hackney carriage 37, 84 

sight-seeing automobile 38, 85 

Drowning, persons rescued from 33, 50 

Drunkenness 9, 10, 29, 30, 75 

arrests for, per day 9 

foreigners arrested for 75 

men committed to City Prison 29 

nonresidents arrested for 75 

total number of arrests for 9, 10, 75 

women committed to the House of Detention .... 30 

E 

Employees of the Dejjartment 6, 54-56 

Events, special 44-49 

Expenditures 87, 88 

F 

Financial 43, 84, 85, 87, 88 

expenditures 87, 88 

miscellaneous license fees 84, 85, 88 

pensions 51 

receipts 84, 85, 88 

signal service 31 

Fines 9 

amount of 9 

number punished by 9 

Fingerprint 17 

Fire alarms 50 

defective, reported 50 

number given 50 

Fires 33, 50 

extinguished 33, 50 

on water front, attended 33 

Foreigners, number arrested 9, GS-82 

Fugitives from justice 72 

Q 

Gaming, illegal 74 



94 P. D. 49. 

H 

Page 

Hackney carriage drivers 37, 84, 88 

Hackney carriages 37, 38, 84 

Halloween celebration 47 

Handcarts 84 

Harbor service 33 

Homicide unit 14 

Horses 25 

House of Correction 9 

House of Detention 30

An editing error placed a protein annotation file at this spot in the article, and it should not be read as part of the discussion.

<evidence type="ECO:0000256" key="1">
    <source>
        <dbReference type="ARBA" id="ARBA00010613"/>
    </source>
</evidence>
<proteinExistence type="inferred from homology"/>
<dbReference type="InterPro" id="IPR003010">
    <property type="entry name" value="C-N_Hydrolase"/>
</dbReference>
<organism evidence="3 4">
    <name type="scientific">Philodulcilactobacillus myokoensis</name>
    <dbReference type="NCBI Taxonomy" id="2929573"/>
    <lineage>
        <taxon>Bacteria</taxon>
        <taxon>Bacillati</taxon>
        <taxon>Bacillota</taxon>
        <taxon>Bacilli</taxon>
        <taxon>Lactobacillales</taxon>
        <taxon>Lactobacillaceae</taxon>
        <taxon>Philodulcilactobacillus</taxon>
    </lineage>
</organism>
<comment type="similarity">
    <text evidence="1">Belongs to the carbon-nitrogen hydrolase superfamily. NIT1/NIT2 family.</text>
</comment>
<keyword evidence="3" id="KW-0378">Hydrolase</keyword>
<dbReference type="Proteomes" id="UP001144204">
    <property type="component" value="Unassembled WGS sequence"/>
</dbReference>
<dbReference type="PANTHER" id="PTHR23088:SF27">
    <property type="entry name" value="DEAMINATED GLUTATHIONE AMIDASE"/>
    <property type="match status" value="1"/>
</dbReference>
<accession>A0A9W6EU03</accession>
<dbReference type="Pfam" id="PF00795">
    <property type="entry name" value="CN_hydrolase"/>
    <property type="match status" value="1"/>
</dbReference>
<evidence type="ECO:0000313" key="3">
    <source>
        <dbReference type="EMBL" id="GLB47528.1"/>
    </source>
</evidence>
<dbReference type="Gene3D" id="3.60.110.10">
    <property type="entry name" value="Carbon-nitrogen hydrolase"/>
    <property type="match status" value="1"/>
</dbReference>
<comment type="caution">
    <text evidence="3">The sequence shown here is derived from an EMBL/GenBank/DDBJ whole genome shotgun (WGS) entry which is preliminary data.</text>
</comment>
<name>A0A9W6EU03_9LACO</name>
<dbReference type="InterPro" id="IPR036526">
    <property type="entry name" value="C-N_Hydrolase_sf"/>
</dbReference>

Houses of ill fame, keeping 75 



I 

Identification unit, B. C. 1 16-20 

Imprisonment 9 

persons sentenced to 9 

total years of .... ' 9 

Income 84, 85, 88 

Information from police journals, requests for 20 

Inquests held 15 

Insane persons taken in charge 50 

Itinerant musicians " . . . . 84 



J 

Junk collectors 84 

Junk shopkeepers 12, 84r 

Jury lists, police work on 40 

Juvenile delinquency 68-83 



L 

Lamps, defective, reported 50 

Licenses, miscellaneous 84-86 

Listings, police 39, 40, 89, 90 

expenses of 40 

number listed 39, 89, 90 

number of policemen employed in 40 

Lodgers at station houses 50 

Lodging houses, public 42, 81 

applications for licenses 84 

authority to license 42- 

location of 42 

number of persons lodged in 42 

Lost and found articles 43 

Lost and stolen property unit 14, 43 

Lost children 18, 50' 



r. D. 49. 95 

M 

Page 

Maintenance shop 43 

Men committed to City Prison 29 

Minors, number arrested 9, 68-83 

Miscellaneous business 50 

Miscellaneous licenses 84-85 

amount of fees collected for 84-85 

complaints investigated 84-85 

number canceled and revoked 84-85 

number issued 84-85 

number transferred 84-85 

Missing persons 18, 19 

age and sex of 18 

number found 18 

number reported 18 

reported by Police Divisions 19 

Musicians 84 

collective 84 

itinerant 84 

N 

Nonresident offenders 9, 68-82 

o 

Offenses against 

chastity, etc.. Class 9 10, 74-77 

the currency. Class 4 72 

family and child, Class 10 . 78 

the government. Class 1 " . . . . 68 

the license laws. Class 12 10, 80-81 

motor vehicle and traffic laws. Class 11 . . . ,10, 79-80 

the person, Class 2 10, 11, 68-69 

the property. Class 3 10,11,70-71 

public health. Class 7 73 

public justice. Class 5 72-73 

public peace. Class 6 73 

public policy. Class 8 74 

recapitulation 82 

P 

Parking 24 

Pawnbrokers 12, 14, 84 

Pensions and benefits 7, 51 

estimates for pensions 51